The Service Profit Chain by James L. Heskett, W. Earl Sasser, Jr., & Leonard A. Schelsinger
These three Harvard Professors have written one of the most excellent books that links the bottom line to the human side of the business equation.
Featured in the book are: British Airways, Marriott, Nordstrom, Ritz Carlton, Service Master, Southwest Airlines, Taco Bell and Wal-Mart, to name a few.
The core concept of the book is captured in the figure below.
Customer loyalty is what leads to high levels of growth and profit.
High levels of customer satisfaction lead to customer loyalty.
Customer satisfaction results from the value of services delivered vs. what customers expected.
Employee loyalty, effectiveness & satisfaction are the keys to service value.
Here are some key thoughts from the book that you will find interesting:
Treat customer problems like opportunities to build customer relationships.
It is key to get your front line workers to understand their impact on the business.
Xerox found that a very satisfied customer is 6 times more willing to buy from you again vs. a satisfied customer.
If front line employees can’t manage themselves, there is no way you can have very satisfied customers.
Figure 2 below captures a key relationship between service quality and its impacts on growth and profitability.
Figure 3 supports Figure 2 by showing that poor service leads to significantly greater customer turnover. The significance of this is that the cost of acquiring new customers is much higher than the added costs associated with retaining existing customers through good service. Hence a great impact on profitability.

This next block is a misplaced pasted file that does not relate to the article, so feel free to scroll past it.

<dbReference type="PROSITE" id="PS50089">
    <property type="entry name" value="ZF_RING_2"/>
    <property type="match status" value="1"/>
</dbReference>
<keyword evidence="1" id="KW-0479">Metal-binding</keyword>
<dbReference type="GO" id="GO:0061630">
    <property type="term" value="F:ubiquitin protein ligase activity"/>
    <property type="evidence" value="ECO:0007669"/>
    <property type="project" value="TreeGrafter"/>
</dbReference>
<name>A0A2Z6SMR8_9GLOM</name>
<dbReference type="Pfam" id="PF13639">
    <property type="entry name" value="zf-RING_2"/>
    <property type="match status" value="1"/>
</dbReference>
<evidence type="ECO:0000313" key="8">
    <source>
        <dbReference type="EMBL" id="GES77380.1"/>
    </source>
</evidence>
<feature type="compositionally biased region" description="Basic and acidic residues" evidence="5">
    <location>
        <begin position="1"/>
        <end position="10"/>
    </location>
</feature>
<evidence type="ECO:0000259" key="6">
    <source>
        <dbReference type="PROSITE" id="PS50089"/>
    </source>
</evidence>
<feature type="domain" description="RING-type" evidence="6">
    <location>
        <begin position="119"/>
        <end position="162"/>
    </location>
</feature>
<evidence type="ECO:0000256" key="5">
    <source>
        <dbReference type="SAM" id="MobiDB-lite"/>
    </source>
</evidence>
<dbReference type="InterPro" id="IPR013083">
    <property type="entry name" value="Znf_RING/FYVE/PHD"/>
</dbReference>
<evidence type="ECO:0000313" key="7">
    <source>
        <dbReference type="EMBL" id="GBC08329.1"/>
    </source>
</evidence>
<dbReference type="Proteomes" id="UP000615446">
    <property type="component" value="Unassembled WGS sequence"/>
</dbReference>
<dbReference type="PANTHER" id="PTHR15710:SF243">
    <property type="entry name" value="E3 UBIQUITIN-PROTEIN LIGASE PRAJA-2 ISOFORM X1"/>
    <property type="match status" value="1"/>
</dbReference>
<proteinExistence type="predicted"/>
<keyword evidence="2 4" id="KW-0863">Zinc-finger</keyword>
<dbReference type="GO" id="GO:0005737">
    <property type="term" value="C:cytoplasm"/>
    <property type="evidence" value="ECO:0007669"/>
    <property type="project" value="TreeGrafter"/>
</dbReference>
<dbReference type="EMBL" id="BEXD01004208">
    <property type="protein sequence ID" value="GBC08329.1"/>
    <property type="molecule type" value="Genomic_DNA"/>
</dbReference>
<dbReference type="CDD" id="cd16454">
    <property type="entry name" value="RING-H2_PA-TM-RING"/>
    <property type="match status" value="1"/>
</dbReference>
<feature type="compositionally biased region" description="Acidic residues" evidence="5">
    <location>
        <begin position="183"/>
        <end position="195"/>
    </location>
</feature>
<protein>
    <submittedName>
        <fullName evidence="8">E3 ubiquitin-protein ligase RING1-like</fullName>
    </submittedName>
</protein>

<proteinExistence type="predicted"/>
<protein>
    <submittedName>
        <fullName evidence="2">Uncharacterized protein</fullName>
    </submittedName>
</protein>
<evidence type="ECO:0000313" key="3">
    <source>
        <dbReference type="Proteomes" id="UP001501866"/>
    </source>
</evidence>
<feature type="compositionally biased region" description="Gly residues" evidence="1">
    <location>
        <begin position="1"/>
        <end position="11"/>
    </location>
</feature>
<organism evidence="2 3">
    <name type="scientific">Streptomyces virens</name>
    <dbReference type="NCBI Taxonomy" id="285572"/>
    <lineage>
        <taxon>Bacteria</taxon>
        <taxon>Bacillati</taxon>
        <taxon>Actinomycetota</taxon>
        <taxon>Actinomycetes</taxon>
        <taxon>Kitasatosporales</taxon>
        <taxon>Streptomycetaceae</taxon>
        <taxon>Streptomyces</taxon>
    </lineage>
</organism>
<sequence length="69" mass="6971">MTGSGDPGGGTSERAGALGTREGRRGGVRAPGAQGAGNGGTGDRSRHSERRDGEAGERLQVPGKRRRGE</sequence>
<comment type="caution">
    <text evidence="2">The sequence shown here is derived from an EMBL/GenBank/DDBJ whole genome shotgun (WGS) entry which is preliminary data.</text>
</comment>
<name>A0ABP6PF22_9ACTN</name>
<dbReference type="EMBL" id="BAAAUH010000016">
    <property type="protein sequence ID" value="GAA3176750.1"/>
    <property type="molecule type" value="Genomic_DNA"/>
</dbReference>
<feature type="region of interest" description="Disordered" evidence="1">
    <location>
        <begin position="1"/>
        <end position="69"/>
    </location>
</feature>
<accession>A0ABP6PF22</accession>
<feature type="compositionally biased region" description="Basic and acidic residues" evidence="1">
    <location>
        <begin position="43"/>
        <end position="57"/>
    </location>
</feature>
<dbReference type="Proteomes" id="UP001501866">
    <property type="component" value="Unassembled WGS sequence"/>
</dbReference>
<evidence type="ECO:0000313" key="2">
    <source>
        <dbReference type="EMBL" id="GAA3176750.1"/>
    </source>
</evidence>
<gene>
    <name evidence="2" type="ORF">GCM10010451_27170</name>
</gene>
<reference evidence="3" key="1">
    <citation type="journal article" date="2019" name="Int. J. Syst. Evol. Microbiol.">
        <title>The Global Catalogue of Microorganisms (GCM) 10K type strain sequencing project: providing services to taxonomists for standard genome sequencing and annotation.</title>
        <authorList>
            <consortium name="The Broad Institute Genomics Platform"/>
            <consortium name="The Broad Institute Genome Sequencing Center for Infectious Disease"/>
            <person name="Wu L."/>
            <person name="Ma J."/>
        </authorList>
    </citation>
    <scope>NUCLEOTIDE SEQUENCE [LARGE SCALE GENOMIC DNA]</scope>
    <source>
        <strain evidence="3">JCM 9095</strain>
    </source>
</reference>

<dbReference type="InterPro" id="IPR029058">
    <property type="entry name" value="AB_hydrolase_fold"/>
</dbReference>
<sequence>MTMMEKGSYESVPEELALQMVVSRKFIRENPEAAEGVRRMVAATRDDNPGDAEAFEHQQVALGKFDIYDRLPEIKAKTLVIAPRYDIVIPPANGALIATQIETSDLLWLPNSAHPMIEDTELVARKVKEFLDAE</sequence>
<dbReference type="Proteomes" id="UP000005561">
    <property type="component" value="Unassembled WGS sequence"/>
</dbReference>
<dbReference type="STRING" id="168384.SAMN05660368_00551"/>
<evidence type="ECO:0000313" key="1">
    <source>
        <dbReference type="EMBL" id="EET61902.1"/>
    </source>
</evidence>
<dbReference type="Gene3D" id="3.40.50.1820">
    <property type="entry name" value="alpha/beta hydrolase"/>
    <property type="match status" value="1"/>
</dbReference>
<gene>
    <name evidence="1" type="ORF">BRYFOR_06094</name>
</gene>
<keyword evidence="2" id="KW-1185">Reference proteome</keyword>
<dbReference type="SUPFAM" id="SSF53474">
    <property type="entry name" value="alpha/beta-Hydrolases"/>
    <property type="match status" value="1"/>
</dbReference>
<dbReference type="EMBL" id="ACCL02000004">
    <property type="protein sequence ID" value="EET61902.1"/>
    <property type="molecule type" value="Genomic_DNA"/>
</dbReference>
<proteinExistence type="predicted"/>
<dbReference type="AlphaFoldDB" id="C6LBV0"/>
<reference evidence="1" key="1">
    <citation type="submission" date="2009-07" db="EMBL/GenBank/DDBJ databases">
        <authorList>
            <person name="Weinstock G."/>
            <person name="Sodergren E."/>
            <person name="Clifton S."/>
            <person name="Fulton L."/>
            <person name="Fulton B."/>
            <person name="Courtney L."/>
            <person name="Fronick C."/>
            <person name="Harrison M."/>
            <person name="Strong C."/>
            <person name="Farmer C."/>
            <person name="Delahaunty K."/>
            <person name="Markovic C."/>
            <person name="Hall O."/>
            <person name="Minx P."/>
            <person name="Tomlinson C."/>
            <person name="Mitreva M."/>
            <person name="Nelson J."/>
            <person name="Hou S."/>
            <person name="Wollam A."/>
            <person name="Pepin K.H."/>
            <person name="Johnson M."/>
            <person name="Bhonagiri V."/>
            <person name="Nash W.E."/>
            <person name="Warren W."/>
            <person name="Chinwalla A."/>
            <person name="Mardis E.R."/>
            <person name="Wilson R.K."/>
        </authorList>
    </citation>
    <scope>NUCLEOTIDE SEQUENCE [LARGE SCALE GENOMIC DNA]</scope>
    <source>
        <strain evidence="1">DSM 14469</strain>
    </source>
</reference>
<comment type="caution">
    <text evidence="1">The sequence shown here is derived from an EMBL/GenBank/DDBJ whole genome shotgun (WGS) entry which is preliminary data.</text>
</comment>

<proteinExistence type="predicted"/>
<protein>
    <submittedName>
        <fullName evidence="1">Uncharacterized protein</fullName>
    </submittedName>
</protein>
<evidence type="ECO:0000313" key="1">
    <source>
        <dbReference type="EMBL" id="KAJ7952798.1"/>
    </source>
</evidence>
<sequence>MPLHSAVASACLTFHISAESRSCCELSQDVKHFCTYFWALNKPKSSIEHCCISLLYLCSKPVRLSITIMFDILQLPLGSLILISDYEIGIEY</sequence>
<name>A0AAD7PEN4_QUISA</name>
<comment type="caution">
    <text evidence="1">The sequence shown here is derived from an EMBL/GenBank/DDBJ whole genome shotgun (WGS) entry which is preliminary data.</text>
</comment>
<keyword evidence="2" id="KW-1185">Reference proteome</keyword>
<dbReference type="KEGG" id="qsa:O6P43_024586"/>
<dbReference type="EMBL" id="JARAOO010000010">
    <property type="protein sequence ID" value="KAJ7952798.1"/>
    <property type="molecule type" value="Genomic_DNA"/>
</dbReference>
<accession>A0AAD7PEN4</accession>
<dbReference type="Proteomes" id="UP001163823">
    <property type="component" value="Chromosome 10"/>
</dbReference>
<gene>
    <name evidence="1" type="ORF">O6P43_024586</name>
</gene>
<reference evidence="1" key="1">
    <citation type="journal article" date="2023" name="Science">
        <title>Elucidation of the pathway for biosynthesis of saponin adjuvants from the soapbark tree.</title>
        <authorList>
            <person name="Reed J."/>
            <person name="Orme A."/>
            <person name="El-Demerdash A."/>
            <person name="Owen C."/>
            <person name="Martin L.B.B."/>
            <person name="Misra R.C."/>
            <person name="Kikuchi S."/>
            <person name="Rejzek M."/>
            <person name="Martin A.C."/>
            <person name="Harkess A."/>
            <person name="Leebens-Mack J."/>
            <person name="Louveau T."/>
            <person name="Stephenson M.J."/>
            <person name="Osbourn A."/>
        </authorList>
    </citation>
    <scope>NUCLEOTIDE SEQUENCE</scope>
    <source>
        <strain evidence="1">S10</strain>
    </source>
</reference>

This relationship is displayed in figure 4 below.
What a company needs to do to:
Mobilize people for breakthrough service Use service recovery to build loyalty with customers
Understand the lifetime value of customers
Develop your staff so it meets the needs of service profit chain equation.
The authors’ research showed a strong relationship between customer retention and profitability.
Sewell Cadillac, the most profitable Cadillac dealer in the world, calculated that customers buy 15-20 cars in a lifetime.
Keys to Sewell’s success:
Building bonds with customers through their service department, they are the ones that see the customer repeatedly
Make sure employees know that people satisfied with service will spread positive word of mouth and buy from you again
Driving down operating costs because there is less need for advertising and you can succeed with a smaller sales force, due to customer loyalty.
Customer Intimacy Imperative
According to Doug Leather, a leading expert in Customer Management in his article, 'The risk of NOT building customer centric capability,' for an organisation to...